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September 2018
Feature

Royal Blood: Darkness falls

The pressure is on for Royal Blood to deliver with album number two.
Published: 8:05 am, June 15, 2017
Royal Blood: Darkness falls
Royal Blood drummer Ben Thatcher is attempting to explain exactly why he and vocalist/bassist Mike Kerr’s debut album was such a huge success, but he’s struggling to come up with a definitive answer. “It’s a bit of a mystery to us! Trying to calculate it in my head, it could’ve been anything. Maybe we came out at a time when there was a lack of rock music going on, or a lack of rock music that people wanted to hear – but I’m not actually too sure!”

Rock hasn’t been a major feature of mainstream music in recent years – not that it hasn’t been there, of course, it’s just not been on the radio much – but Royal Blood’s rapid rise to prominence since forming in 2013 is proof that people will still show up for big riffs. And boy are fans showing up in their droves for Mike and Ben at the moment. Speaking not long after his band’s triumphant hometown show return at the Brighton Concorde 2, Ben is revelling in the love that remains for Royal Blood, and it’s clear from the reception to the band’s live return that this is band are more than a flash in the pan. Royal Blood mean something to an awful lot of people.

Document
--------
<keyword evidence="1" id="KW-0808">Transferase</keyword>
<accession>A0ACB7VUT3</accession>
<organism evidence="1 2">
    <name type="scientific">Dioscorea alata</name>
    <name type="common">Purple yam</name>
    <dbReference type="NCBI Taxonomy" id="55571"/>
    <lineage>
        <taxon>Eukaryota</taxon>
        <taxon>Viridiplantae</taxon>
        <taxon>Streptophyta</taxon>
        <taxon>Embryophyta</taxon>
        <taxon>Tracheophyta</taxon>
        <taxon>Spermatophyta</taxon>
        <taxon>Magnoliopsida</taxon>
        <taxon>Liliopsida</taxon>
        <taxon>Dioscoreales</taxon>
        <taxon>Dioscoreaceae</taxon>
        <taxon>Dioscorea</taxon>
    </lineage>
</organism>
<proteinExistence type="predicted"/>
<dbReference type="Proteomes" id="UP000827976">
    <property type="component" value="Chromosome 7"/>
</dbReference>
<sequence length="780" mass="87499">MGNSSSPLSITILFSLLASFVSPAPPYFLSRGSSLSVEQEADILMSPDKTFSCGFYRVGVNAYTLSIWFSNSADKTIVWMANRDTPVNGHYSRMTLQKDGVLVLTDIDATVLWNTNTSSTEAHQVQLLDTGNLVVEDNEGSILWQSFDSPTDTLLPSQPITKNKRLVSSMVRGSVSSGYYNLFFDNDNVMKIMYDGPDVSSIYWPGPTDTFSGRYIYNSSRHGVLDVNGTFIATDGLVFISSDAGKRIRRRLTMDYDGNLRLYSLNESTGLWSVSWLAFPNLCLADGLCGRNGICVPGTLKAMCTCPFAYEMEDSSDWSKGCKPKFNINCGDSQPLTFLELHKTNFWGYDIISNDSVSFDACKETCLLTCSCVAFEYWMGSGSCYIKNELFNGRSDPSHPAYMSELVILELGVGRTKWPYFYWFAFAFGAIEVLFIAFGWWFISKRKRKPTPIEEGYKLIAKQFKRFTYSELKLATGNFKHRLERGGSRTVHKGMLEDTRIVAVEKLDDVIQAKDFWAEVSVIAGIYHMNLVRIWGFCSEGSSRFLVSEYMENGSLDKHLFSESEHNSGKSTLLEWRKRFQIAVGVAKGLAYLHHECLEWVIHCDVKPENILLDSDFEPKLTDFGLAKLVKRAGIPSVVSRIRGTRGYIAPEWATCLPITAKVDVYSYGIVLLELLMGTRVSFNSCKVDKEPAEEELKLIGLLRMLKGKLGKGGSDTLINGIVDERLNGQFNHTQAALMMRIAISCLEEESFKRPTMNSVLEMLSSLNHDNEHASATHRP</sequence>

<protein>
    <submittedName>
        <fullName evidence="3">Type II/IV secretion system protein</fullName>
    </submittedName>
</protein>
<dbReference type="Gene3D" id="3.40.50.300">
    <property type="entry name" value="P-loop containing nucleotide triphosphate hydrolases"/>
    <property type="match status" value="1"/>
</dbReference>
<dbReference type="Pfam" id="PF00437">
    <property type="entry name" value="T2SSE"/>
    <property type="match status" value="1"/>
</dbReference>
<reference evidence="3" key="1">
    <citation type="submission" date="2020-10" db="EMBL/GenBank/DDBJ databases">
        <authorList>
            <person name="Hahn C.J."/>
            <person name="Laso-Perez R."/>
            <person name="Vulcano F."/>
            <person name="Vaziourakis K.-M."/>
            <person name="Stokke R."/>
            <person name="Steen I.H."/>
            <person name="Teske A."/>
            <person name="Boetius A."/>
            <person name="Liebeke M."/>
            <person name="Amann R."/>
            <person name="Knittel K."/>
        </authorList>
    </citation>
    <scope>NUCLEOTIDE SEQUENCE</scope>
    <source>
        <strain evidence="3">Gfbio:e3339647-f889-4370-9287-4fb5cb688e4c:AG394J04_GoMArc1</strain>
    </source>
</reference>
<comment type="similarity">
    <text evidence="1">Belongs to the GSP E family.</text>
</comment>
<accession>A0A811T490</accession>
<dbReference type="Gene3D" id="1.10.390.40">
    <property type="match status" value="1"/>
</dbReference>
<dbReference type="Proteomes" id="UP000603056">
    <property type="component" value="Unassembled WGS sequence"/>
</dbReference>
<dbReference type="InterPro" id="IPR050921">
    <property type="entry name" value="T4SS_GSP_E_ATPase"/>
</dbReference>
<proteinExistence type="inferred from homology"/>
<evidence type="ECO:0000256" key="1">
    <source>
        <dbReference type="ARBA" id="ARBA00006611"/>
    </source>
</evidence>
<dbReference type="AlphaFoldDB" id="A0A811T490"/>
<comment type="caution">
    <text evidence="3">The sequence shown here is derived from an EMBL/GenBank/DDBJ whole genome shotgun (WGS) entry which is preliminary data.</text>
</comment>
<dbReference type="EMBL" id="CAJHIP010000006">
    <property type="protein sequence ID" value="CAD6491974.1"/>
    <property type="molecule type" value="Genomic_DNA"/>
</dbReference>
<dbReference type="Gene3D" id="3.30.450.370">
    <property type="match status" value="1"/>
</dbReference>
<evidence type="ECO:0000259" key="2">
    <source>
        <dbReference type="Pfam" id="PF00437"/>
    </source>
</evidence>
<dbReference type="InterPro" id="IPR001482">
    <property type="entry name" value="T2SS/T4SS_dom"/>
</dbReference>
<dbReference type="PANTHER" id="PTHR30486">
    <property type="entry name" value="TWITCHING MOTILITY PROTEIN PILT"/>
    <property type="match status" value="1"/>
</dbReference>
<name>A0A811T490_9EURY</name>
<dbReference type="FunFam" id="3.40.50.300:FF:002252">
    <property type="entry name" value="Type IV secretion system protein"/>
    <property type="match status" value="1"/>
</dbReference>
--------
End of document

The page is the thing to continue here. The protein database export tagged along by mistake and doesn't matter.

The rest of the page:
“The gig was amazing!” enthuses Ben. “It was great to be back in Brighton where we first started playing, and at a small venue like Concorde. The buzz for tickets and the people queueing outside since the night before they went on sale to get them was amazing to see, and we sold the tickets through local record shop [Resident] which was really great. It’s a great store where we’d go to buy records, and we thought it’d be cool to sell the tickets through them. There was a great buzz around the whole thing, and it felt so good to walk out onto a stage again. We needed to start playing shows; we hadn’t played in a year-and-a-half, so we wanted to have our first show back in our hometown where it all started, and it was really nice to be able to play in front our family and friends, before we go out into the world and share our new music with everyone else!”

"pull" text="This album definitely goes darker.